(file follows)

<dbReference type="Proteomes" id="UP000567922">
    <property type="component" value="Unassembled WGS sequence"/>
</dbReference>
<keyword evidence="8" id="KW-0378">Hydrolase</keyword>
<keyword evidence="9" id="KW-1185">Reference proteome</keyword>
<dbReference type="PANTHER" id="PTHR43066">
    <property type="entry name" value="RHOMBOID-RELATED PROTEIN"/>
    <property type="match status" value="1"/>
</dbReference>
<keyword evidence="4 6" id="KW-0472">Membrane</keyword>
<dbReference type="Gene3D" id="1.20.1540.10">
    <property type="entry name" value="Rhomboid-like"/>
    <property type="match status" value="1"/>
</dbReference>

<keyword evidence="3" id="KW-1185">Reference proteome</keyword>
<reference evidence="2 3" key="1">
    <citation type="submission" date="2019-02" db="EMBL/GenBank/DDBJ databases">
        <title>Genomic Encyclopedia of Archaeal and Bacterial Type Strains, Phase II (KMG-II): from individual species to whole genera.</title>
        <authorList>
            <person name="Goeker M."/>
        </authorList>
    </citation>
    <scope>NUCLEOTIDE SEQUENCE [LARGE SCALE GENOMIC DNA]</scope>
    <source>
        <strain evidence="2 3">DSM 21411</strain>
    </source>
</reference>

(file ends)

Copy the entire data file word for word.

<dbReference type="Proteomes" id="UP000567922">
    <property type="component" value="Unassembled WGS sequence"/>
</dbReference>
<keyword evidence="8" id="KW-0378">Hydrolase</keyword>
<keyword evidence="9" id="KW-1185">Reference proteome</keyword>
<dbReference type="PANTHER" id="PTHR43066">
    <property type="entry name" value="RHOMBOID-RELATED PROTEIN"/>
    <property type="match status" value="1"/>
</dbReference>
<keyword evidence="4 6" id="KW-0472">Membrane</keyword>
<dbReference type="Gene3D" id="1.20.1540.10">
    <property type="entry name" value="Rhomboid-like"/>
    <property type="match status" value="1"/>
</dbReference>

<keyword evidence="3" id="KW-1185">Reference proteome</keyword>
<reference evidence="2 3" key="1">
    <citation type="submission" date="2019-02" db="EMBL/GenBank/DDBJ databases">
        <title>Genomic Encyclopedia of Archaeal and Bacterial Type Strains, Phase II (KMG-II): from individual species to whole genera.</title>
        <authorList>
            <person name="Goeker M."/>
        </authorList>
    </citation>
    <scope>NUCLEOTIDE SEQUENCE [LARGE SCALE GENOMIC DNA]</scope>
    <source>
        <strain evidence="2 3">DSM 21411</strain>
    </source>
</reference>